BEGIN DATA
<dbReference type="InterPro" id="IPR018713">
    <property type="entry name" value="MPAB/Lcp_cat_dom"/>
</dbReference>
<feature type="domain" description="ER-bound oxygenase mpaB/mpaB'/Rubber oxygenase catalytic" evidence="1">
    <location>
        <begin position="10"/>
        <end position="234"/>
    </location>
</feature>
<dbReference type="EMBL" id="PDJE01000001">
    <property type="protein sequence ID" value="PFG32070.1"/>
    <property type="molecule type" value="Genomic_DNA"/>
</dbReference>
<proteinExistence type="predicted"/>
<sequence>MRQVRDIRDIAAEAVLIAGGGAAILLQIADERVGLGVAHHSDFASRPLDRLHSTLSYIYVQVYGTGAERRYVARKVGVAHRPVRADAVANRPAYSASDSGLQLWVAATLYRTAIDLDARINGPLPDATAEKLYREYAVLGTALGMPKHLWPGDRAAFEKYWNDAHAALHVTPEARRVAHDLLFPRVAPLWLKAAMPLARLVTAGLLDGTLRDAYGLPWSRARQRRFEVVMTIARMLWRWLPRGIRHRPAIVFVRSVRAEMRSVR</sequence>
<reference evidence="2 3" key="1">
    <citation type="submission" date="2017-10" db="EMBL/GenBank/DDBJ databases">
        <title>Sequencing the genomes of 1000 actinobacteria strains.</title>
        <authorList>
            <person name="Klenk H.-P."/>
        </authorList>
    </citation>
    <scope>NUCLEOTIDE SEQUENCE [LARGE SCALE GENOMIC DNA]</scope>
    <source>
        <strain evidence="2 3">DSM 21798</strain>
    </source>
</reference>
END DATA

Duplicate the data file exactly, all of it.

<dbReference type="InterPro" id="IPR018713">
    <property type="entry name" value="MPAB/Lcp_cat_dom"/>
</dbReference>
<feature type="domain" description="ER-bound oxygenase mpaB/mpaB'/Rubber oxygenase catalytic" evidence="1">
    <location>
        <begin position="10"/>
        <end position="234"/>
    </location>
</feature>
<dbReference type="EMBL" id="PDJE01000001">
    <property type="protein sequence ID" value="PFG32070.1"/>
    <property type="molecule type" value="Genomic_DNA"/>
</dbReference>
<proteinExistence type="predicted"/>
<sequence>MRQVRDIRDIAAEAVLIAGGGAAILLQIADERVGLGVAHHSDFASRPLDRLHSTLSYIYVQVYGTGAERRYVARKVGVAHRPVRADAVANRPAYSASDSGLQLWVAATLYRTAIDLDARINGPLPDATAEKLYREYAVLGTALGMPKHLWPGDRAAFEKYWNDAHAALHVTPEARRVAHDLLFPRVAPLWLKAAMPLARLVTAGLLDGTLRDAYGLPWSRARQRRFEVVMTIARMLWRWLPRGIRHRPAIVFVRSVRAEMRSVR</sequence>
<reference evidence="2 3" key="1">
    <citation type="submission" date="2017-10" db="EMBL/GenBank/DDBJ databases">
        <title>Sequencing the genomes of 1000 actinobacteria strains.</title>
        <authorList>
            <person name="Klenk H.-P."/>
        </authorList>
    </citation>
    <scope>NUCLEOTIDE SEQUENCE [LARGE SCALE GENOMIC DNA]</scope>
    <source>
        <strain evidence="2 3">DSM 21798</strain>
    </source>
</reference>